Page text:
Pneumococcal Conjugate Vaccine – 13 valent
What is pneumococcal disease and what are the complications of this disease?
Invasive pneumococcal disease is caused by a common bacteria called Streptococcus pneumoniae, which can cause several illnesses including meningitis, pneumonia, bacteremia or blood infection, and ear infections. Pneumonia and ear infections are common in children; blood infection and meningitis are less common but they are serious.
The S. pneumoniae organism may be present in the nose and throat of many people and some are more likely to get a serious infection with pneumococcus bacteria. This includes children, adults who have or are around children, and those who have a condition that decreases their ability to fight infection. Examples include those whose spleen has been removed due to injury or disease, and those who have received therapy such as bone marrow transplant.
The pneumococcal conjugate vaccine provides protection against the 13 strains of S. pneumoniae bacteria, which cause most of the pneumococcal illness in children under five years of age. The introduction of immunization programs for children over the past decade has contributed to a decrease of over 80 per cent in the incidence of childhood invasive pneumococcal disease caused by the strains in the vaccine. A significant observation of this immunization program is the benefit of population “herd” immunity resulting from reduced presence of the bacteria in circulation.
What are the contents of the pneumococcal conjugate vaccine?
This vaccine contains protein material from pneumococcal bacteria in a carrier protein of diphtheria toxin. It is an inactivated vaccine and does not contain any living bacteria. Traces of non-medicinal ingredients are present to keep the vaccine stable, sterile and to help it be more effective. The vaccine is licensed for use in Canada by the Biologic and Genetics Therapies Directorate within Health Canada. A complete listing of contents is included in the product insert which is available from the immunizing nurse. There is no latex in the prefilled syringe used to administer this vaccine.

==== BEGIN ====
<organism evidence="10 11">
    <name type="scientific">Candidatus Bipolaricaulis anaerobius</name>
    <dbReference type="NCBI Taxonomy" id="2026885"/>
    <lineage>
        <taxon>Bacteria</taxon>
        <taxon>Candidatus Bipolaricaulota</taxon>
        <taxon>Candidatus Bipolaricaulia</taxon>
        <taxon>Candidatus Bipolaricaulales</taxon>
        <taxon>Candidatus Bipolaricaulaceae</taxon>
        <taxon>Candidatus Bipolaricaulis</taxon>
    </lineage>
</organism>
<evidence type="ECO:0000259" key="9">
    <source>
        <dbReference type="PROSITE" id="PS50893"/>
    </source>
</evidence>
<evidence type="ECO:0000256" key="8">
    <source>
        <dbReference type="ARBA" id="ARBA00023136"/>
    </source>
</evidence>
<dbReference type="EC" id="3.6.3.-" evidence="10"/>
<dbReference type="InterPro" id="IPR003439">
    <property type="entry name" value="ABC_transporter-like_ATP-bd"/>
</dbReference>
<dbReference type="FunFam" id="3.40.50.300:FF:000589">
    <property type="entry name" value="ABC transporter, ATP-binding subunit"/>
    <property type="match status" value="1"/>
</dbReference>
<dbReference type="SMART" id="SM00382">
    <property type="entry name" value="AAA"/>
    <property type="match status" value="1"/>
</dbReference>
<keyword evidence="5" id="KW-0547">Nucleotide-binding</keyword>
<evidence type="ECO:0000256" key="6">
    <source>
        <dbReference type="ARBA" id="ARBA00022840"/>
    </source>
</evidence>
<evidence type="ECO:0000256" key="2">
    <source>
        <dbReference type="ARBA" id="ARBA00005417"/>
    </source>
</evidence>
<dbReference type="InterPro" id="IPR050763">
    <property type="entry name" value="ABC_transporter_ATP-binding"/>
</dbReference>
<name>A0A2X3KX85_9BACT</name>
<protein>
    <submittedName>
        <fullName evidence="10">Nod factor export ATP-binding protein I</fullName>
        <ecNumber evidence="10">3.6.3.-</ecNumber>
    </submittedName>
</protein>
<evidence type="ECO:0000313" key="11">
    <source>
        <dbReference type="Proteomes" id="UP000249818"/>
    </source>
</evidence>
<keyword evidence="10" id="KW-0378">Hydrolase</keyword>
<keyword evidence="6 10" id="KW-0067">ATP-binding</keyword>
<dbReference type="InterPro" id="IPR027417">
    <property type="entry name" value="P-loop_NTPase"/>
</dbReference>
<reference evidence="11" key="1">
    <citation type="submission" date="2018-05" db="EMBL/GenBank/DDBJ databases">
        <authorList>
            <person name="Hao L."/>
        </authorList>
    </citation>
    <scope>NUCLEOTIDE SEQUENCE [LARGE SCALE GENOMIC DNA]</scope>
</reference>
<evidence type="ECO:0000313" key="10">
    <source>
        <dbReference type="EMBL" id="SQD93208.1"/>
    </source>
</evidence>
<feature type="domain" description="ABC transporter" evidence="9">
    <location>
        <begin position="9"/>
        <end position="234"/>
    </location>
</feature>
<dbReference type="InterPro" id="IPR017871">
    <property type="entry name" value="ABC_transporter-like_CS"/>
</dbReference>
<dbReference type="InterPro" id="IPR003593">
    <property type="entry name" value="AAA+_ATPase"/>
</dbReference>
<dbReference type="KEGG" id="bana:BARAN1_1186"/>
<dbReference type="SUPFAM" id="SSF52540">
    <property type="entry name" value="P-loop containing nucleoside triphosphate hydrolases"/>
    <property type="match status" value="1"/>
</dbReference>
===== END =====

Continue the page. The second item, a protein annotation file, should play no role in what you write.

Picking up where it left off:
What are the possible reactions from this vaccine and how they are managed?
The most serious but rare side effect is a severe allergic reaction (anaphylaxis), which can be life threatening and which usually occurs within 15-20 minutes of receiving the vaccine. Procedures are in place for the nurse to quickly respond to anaphylaxis by administering adrenaline.
The most common side effects occur within 24-48 hours after the injection and include swelling, redness and tenderness at the site of injection. Decreased appetite, irritability, diarrhea, vomiting, change in sleep pattern, drowsiness and fever may also occur.
It is not necessary to give acetaminophen with every immunization. If a person experiences discomfort or fever after receiving the vaccine acetaminophen can relieve these symptoms.
- Please remain in the waiting room for 15 minutes after immunization.
- See a doctor or seek medical attention if any serious side effect occurs.
- Report any serious reaction to the public health nurse.
What are the situations in which pneumococcal conjugate vaccine should not be given?
The vaccine should not be given to:
- those who have had an anaphylactic (severe or life threatening) reaction or who have a known hypersensitivity to any of the contents of the vaccine; and
- those who are acutely ill, especially with a fever, should return later for the immunization
What are the risks if this vaccine is not received?
The risk of acquiring an illness caused by the 13 strains of pneumococcal bacteria covered by this vaccine is significantly greater in children who have not been immunized. Disease from pneumococcal bacteria is most common in the very young, the elderly, and those who have a condition that decreases their ability to fight infection.
Prior to the use of pneumococcal conjugate vaccine in the routine immunization schedule for children in Canada, it was estimated that 65 cases of meningitis, 700 cases of bacteremia, and an average of 15 deaths occurred per year due to S. pneumonia infection in children under age five years. In addition, over 11,000 cases of pneumonia occurred with one fifth requiring hospitalization.